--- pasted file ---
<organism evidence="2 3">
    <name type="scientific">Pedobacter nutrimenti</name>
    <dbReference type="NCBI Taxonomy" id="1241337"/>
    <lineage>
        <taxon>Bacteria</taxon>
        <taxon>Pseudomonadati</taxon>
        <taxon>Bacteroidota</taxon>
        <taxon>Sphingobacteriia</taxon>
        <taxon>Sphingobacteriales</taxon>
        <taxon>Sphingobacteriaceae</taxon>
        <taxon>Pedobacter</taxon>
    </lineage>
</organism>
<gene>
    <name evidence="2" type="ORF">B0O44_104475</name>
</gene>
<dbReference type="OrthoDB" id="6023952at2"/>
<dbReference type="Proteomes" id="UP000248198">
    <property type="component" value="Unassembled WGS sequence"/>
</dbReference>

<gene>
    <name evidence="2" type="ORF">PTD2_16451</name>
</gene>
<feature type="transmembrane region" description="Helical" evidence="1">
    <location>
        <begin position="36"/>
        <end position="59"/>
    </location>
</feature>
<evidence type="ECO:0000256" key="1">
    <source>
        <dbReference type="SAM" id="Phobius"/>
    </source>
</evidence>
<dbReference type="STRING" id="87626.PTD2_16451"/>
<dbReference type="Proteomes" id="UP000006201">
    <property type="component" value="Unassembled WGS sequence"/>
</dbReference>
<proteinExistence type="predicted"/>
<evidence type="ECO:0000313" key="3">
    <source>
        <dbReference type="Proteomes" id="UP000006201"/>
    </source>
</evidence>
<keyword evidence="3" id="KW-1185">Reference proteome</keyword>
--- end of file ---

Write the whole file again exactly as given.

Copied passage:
<organism evidence="2 3">
    <name type="scientific">Pedobacter nutrimenti</name>
    <dbReference type="NCBI Taxonomy" id="1241337"/>
    <lineage>
        <taxon>Bacteria</taxon>
        <taxon>Pseudomonadati</taxon>
        <taxon>Bacteroidota</taxon>
        <taxon>Sphingobacteriia</taxon>
        <taxon>Sphingobacteriales</taxon>
        <taxon>Sphingobacteriaceae</taxon>
        <taxon>Pedobacter</taxon>
    </lineage>
</organism>
<gene>
    <name evidence="2" type="ORF">B0O44_104475</name>
</gene>
<dbReference type="OrthoDB" id="6023952at2"/>
<dbReference type="Proteomes" id="UP000248198">
    <property type="component" value="Unassembled WGS sequence"/>
</dbReference>

<gene>
    <name evidence="2" type="ORF">PTD2_16451</name>
</gene>
<feature type="transmembrane region" description="Helical" evidence="1">
    <location>
        <begin position="36"/>
        <end position="59"/>
    </location>
</feature>
<evidence type="ECO:0000256" key="1">
    <source>
        <dbReference type="SAM" id="Phobius"/>
    </source>
</evidence>
<dbReference type="STRING" id="87626.PTD2_16451"/>
<dbReference type="Proteomes" id="UP000006201">
    <property type="component" value="Unassembled WGS sequence"/>
</dbReference>
<proteinExistence type="predicted"/>
<evidence type="ECO:0000313" key="3">
    <source>
        <dbReference type="Proteomes" id="UP000006201"/>
    </source>
</evidence>
<keyword evidence="3" id="KW-1185">Reference proteome</keyword>